PM looked as if he were sashaying into a Riviera nightclub
Blasé Rishi Sunak looked as if he were sashaying into a Riviera nightclub: HENRY DEEDES watches the confident Prime Minister face down a rag tag ensemble of Parliamentary misfits
Tight suit, snazzy tie and a grin bright enough to sandblast the entire west face of Westminster Abbey. Rishi Sunak waltzed into the Boothroyd Room in Portcullis House yesterday looking so blasé that he might have been a velvet-tongued, tombeur de femmes sashaying into a Riviera nightclub.
The Prime Minister was making his debut in front of that self-important outfit that grandly refers to itself as the Commons Liaison Committee. Cor! With a name like that one would assume he was facing a crack team made up of Parliament’s most ruthless, hard-nosed interrogators.
Well, not quite. Actually, the committee is more a rag tag ensemble of misfits, malcontents and pumped-up Parliamentary pooh bahs.
Tight suit, snazzy tie and a grin bright enough to sandblast the entire west face of Westminster Abbey
No wonder Rishi looked so confident – and rightly so. A grilling? There are chunks of Japanese tuna floating around sushi bar conveyor belts that have come closer to being flambéd than the PM yesterday.
Master of ceremonies was Sir Bernard Jenkin (Con, Harwich). Dear, doddery Sir Bernard. Always fussing. Obsessed with the time. In weary, headmasterly tones, he advised the PM that the quicker he answered their questions, the quicker he could be gone.
Up first was Intelligence Committee chief Alicia Kearns (Con, Rutland & Melton). Ms Kearns fancies herself as a foreign policy expert and prefers not to wear her knowledge lightly. She hogged a lot of the opening conversation before asking Rishi what was keeping him awake at night in regard to China.
The Prime Minister was making his debut in front of that self-important outfit that grandly refers to itself as the Commons Liaison Committee. Cor! With a name like that one would assume he was facing a crack team made up of Parliament’s most ruthless, hard-nosed interrogators. Well, not quite
Absolutely nothing would be my guess. He looks like a man who sleeps better than a toddler.
Labour’s Clive Betts (Lab, Sheffield South East) made a plea on behalf of Ukrainian families taken in by British households earlier this year. Many are now left homeless, he said, as their hosts can no longer afford to accommodate them due to the cost of living.
Partly true, though tragically one suspects some families may simply feel they’ve done as much as they can manage. Sadly, like eggs, house guests tend to have an expiry date.
Fifteen minutes in and so far so tame. Then came a fiery interlude from Dame Diana Johnson (Lab, Kingston upon Hull) over the government’s Rwanda policy. She asked how many asylum seekers the government planned to send to Rwanda by the end of next year.
Rishi said he couldn’t comment on a ‘commercial contract’.
As for Parliamentary scribblers, it was all proving rather agonising. An hour in and they were still scratching around desperately for something on which to report. So far we had learned nada, other than the PM refused to commit to a fuel duty freeze next year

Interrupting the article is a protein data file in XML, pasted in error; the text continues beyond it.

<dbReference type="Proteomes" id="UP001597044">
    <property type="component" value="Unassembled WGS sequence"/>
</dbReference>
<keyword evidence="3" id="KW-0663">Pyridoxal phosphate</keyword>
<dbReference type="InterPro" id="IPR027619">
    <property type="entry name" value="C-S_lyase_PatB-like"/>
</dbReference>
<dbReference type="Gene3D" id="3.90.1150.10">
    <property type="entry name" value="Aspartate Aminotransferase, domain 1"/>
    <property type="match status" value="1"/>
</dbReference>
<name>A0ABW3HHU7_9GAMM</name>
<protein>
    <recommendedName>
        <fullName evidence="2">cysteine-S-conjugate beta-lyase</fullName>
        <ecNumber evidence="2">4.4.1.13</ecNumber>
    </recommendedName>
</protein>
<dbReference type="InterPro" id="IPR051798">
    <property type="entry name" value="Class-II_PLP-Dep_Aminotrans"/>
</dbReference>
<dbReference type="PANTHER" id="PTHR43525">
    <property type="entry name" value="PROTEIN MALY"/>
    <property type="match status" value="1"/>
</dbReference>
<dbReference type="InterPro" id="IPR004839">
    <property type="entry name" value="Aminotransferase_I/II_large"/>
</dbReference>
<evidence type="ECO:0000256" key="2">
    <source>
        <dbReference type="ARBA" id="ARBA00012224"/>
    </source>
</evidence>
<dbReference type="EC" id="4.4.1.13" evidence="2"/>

Hmm. Unfortunate phrase that ‘commercial contract’. Made it all sound hideously transactional. Dame Diana fixed the PM with an icy glare. From then on, Rishi treated her much as one might treat an unexploded hand grenade. With extreme caution.
With Johnson’s colleagues, however, Rishi chose to be all smiles and matey first name terms. The Committee, it should be said, were not sufficiently charmed. It is noticeable Mr Sunak is yet to acquire the necessary aura of leadership about him. By contrast, Tony Blair used to have them eating out of his palm like paddock ponies within minutes.
As for Parliamentary scribblers, it was all proving rather agonising. An hour in and they were still scratching around desperately for something on which to report. So far we had learned nada, other than the PM refused to commit to a fuel duty freeze next year.
Hardly hold the front page stuff. Boris Johnson used to put his foot in it so many times at these outings that reporters could furnish their newsdesks with entire essays.
Amazingly, there were hardly any questions on the nurses’ strikes. Perhaps it wasn’t the best day for Health Committee secretary Steve Brine (Con, Winchester) to call off sick. Flu, apparently. Mind you, it’s a shame some of the usual hordes of spads and political hangers on attending didn’t do the same. There was more coughing and spluttering than in a war time sanatorium.
Sir Bill Cash (Con, Stone) entered the fray. Uh oh. Sir Bernard blanched. Sir Bill’s queries tend to come armed with more sub clauses than a Premier League footballer’s contract. When he speaks, elbows fall off arm rests. Eyelids sag.
Sure enough, a question he asked about the online safety bill went on so long his neighbour, poor old Sir Bob Neill (Con, Bromley), looked ready to expire.
After just over 90 minutes, Sir Bernard put us out of our misery. He thanked Rishi and wondered if he might be able to make more time for the committee when he next dropped by. No response from the PM.
Unscathed, he was already darting out to the corridor, quite possibly throwing his jacket over one shoulder and whistling as he went.
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